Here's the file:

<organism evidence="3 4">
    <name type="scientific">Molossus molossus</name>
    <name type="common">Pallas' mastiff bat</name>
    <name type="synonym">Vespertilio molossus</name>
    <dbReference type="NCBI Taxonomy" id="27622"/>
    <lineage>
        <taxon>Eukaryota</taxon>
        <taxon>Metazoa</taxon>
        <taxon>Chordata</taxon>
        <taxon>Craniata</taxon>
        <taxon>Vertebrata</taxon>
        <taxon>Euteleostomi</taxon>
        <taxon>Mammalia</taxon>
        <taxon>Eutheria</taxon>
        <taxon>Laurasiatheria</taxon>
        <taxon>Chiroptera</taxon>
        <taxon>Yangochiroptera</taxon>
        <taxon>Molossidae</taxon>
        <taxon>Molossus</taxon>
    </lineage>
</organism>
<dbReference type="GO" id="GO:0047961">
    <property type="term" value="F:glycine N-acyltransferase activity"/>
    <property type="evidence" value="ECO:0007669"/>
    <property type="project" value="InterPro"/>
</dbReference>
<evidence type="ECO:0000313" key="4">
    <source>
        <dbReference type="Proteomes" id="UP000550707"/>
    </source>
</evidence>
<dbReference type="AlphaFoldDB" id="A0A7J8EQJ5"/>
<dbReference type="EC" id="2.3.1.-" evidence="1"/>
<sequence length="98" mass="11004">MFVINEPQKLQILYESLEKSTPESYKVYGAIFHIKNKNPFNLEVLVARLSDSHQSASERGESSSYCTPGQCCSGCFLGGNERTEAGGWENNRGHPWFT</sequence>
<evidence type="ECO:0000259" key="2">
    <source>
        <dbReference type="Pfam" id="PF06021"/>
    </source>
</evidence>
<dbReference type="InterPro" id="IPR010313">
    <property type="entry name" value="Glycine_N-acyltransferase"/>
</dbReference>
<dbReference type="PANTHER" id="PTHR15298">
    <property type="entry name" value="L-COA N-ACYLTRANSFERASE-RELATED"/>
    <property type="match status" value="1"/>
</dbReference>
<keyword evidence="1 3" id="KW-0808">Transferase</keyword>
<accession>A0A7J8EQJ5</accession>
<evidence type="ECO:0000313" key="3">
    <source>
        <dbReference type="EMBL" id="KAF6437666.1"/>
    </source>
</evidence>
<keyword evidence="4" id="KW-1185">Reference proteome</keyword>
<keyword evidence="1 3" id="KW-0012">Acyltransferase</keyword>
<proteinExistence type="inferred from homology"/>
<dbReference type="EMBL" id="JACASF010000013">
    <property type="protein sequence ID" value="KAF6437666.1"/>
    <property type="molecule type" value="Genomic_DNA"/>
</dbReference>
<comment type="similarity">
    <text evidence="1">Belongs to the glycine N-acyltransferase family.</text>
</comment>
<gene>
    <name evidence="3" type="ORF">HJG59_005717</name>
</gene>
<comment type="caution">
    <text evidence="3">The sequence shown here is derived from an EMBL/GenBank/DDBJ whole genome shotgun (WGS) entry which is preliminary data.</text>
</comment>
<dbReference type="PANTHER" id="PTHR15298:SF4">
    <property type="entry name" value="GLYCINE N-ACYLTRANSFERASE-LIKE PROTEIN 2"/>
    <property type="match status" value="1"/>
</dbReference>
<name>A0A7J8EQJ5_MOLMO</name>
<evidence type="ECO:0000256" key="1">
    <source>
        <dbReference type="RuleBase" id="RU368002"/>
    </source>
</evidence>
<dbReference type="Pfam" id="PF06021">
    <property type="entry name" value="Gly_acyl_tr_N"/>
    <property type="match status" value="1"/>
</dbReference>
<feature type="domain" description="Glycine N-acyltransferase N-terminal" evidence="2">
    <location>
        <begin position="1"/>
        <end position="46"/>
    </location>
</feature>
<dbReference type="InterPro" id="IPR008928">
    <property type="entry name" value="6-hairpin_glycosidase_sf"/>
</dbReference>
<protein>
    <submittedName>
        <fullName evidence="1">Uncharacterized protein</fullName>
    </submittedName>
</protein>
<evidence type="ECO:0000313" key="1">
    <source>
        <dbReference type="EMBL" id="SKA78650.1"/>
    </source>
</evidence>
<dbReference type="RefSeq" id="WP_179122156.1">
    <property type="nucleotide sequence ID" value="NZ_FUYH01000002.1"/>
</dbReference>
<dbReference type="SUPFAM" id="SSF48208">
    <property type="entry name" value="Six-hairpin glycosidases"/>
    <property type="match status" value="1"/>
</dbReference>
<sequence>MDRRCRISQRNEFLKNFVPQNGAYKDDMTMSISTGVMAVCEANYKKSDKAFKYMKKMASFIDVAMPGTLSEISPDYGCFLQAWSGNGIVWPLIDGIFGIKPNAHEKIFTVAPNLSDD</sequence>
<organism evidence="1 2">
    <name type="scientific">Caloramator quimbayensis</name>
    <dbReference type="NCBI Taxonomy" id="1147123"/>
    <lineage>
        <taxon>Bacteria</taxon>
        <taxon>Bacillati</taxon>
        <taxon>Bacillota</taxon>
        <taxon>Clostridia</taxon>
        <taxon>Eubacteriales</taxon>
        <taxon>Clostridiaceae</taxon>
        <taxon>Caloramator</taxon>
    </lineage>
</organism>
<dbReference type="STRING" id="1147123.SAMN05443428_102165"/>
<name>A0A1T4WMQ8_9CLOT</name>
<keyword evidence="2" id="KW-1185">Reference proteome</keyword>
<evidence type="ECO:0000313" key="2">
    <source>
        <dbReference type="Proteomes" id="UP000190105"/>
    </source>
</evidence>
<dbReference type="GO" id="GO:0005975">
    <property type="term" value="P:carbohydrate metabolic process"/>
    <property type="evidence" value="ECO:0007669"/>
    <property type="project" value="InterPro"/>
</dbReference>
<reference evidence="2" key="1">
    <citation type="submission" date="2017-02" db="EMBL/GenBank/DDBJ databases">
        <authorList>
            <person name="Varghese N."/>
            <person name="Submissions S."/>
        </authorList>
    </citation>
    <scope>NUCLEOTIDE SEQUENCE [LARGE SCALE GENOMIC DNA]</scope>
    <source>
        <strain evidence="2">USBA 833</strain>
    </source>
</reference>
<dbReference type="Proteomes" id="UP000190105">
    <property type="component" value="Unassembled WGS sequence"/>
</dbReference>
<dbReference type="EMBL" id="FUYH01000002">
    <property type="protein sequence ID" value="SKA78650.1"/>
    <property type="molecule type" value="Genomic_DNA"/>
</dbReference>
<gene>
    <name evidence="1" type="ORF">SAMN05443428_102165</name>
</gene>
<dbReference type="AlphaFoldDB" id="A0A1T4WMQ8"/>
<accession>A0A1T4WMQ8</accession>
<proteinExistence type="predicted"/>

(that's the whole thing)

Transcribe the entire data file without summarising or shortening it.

<organism evidence="3 4">
    <name type="scientific">Molossus molossus</name>
    <name type="common">Pallas' mastiff bat</name>
    <name type="synonym">Vespertilio molossus</name>
    <dbReference type="NCBI Taxonomy" id="27622"/>
    <lineage>
        <taxon>Eukaryota</taxon>
        <taxon>Metazoa</taxon>
        <taxon>Chordata</taxon>
        <taxon>Craniata</taxon>
        <taxon>Vertebrata</taxon>
        <taxon>Euteleostomi</taxon>
        <taxon>Mammalia</taxon>
        <taxon>Eutheria</taxon>
        <taxon>Laurasiatheria</taxon>
        <taxon>Chiroptera</taxon>
        <taxon>Yangochiroptera</taxon>
        <taxon>Molossidae</taxon>
        <taxon>Molossus</taxon>
    </lineage>
</organism>
<dbReference type="GO" id="GO:0047961">
    <property type="term" value="F:glycine N-acyltransferase activity"/>
    <property type="evidence" value="ECO:0007669"/>
    <property type="project" value="InterPro"/>
</dbReference>
<evidence type="ECO:0000313" key="4">
    <source>
        <dbReference type="Proteomes" id="UP000550707"/>
    </source>
</evidence>
<dbReference type="AlphaFoldDB" id="A0A7J8EQJ5"/>
<dbReference type="EC" id="2.3.1.-" evidence="1"/>
<sequence length="98" mass="11004">MFVINEPQKLQILYESLEKSTPESYKVYGAIFHIKNKNPFNLEVLVARLSDSHQSASERGESSSYCTPGQCCSGCFLGGNERTEAGGWENNRGHPWFT</sequence>
<evidence type="ECO:0000259" key="2">
    <source>
        <dbReference type="Pfam" id="PF06021"/>
    </source>
</evidence>
<dbReference type="InterPro" id="IPR010313">
    <property type="entry name" value="Glycine_N-acyltransferase"/>
</dbReference>
<dbReference type="PANTHER" id="PTHR15298">
    <property type="entry name" value="L-COA N-ACYLTRANSFERASE-RELATED"/>
    <property type="match status" value="1"/>
</dbReference>
<keyword evidence="1 3" id="KW-0808">Transferase</keyword>
<accession>A0A7J8EQJ5</accession>
<evidence type="ECO:0000313" key="3">
    <source>
        <dbReference type="EMBL" id="KAF6437666.1"/>
    </source>
</evidence>
<keyword evidence="4" id="KW-1185">Reference proteome</keyword>
<keyword evidence="1 3" id="KW-0012">Acyltransferase</keyword>
<proteinExistence type="inferred from homology"/>
<dbReference type="EMBL" id="JACASF010000013">
    <property type="protein sequence ID" value="KAF6437666.1"/>
    <property type="molecule type" value="Genomic_DNA"/>
</dbReference>
<comment type="similarity">
    <text evidence="1">Belongs to the glycine N-acyltransferase family.</text>
</comment>
<gene>
    <name evidence="3" type="ORF">HJG59_005717</name>
</gene>
<comment type="caution">
    <text evidence="3">The sequence shown here is derived from an EMBL/GenBank/DDBJ whole genome shotgun (WGS) entry which is preliminary data.</text>
</comment>
<dbReference type="PANTHER" id="PTHR15298:SF4">
    <property type="entry name" value="GLYCINE N-ACYLTRANSFERASE-LIKE PROTEIN 2"/>
    <property type="match status" value="1"/>
</dbReference>
<name>A0A7J8EQJ5_MOLMO</name>
<evidence type="ECO:0000256" key="1">
    <source>
        <dbReference type="RuleBase" id="RU368002"/>
    </source>
</evidence>
<dbReference type="Pfam" id="PF06021">
    <property type="entry name" value="Gly_acyl_tr_N"/>
    <property type="match status" value="1"/>
</dbReference>
<feature type="domain" description="Glycine N-acyltransferase N-terminal" evidence="2">
    <location>
        <begin position="1"/>
        <end position="46"/>
    </location>
</feature>
<dbReference type="InterPro" id="IPR008928">
    <property type="entry name" value="6-hairpin_glycosidase_sf"/>
</dbReference>
<protein>
    <submittedName>
        <fullName evidence="1">Uncharacterized protein</fullName>
    </submittedName>
</protein>
<evidence type="ECO:0000313" key="1">
    <source>
        <dbReference type="EMBL" id="SKA78650.1"/>
    </source>
</evidence>
<dbReference type="RefSeq" id="WP_179122156.1">
    <property type="nucleotide sequence ID" value="NZ_FUYH01000002.1"/>
</dbReference>
<dbReference type="SUPFAM" id="SSF48208">
    <property type="entry name" value="Six-hairpin glycosidases"/>
    <property type="match status" value="1"/>
</dbReference>
<sequence>MDRRCRISQRNEFLKNFVPQNGAYKDDMTMSISTGVMAVCEANYKKSDKAFKYMKKMASFIDVAMPGTLSEISPDYGCFLQAWSGNGIVWPLIDGIFGIKPNAHEKIFTVAPNLSDD</sequence>
<organism evidence="1 2">
    <name type="scientific">Caloramator quimbayensis</name>
    <dbReference type="NCBI Taxonomy" id="1147123"/>
    <lineage>
        <taxon>Bacteria</taxon>
        <taxon>Bacillati</taxon>
        <taxon>Bacillota</taxon>
        <taxon>Clostridia</taxon>
        <taxon>Eubacteriales</taxon>
        <taxon>Clostridiaceae</taxon>
        <taxon>Caloramator</taxon>
    </lineage>
</organism>
<dbReference type="STRING" id="1147123.SAMN05443428_102165"/>
<name>A0A1T4WMQ8_9CLOT</name>
<keyword evidence="2" id="KW-1185">Reference proteome</keyword>
<evidence type="ECO:0000313" key="2">
    <source>
        <dbReference type="Proteomes" id="UP000190105"/>
    </source>
</evidence>
<dbReference type="GO" id="GO:0005975">
    <property type="term" value="P:carbohydrate metabolic process"/>
    <property type="evidence" value="ECO:0007669"/>
    <property type="project" value="InterPro"/>
</dbReference>
<reference evidence="2" key="1">
    <citation type="submission" date="2017-02" db="EMBL/GenBank/DDBJ databases">
        <authorList>
            <person name="Varghese N."/>
            <person name="Submissions S."/>
        </authorList>
    </citation>
    <scope>NUCLEOTIDE SEQUENCE [LARGE SCALE GENOMIC DNA]</scope>
    <source>
        <strain evidence="2">USBA 833</strain>
    </source>
</reference>
<dbReference type="Proteomes" id="UP000190105">
    <property type="component" value="Unassembled WGS sequence"/>
</dbReference>
<dbReference type="EMBL" id="FUYH01000002">
    <property type="protein sequence ID" value="SKA78650.1"/>
    <property type="molecule type" value="Genomic_DNA"/>
</dbReference>
<gene>
    <name evidence="1" type="ORF">SAMN05443428_102165</name>
</gene>
<dbReference type="AlphaFoldDB" id="A0A1T4WMQ8"/>
<accession>A0A1T4WMQ8</accession>
<proteinExistence type="predicted"/>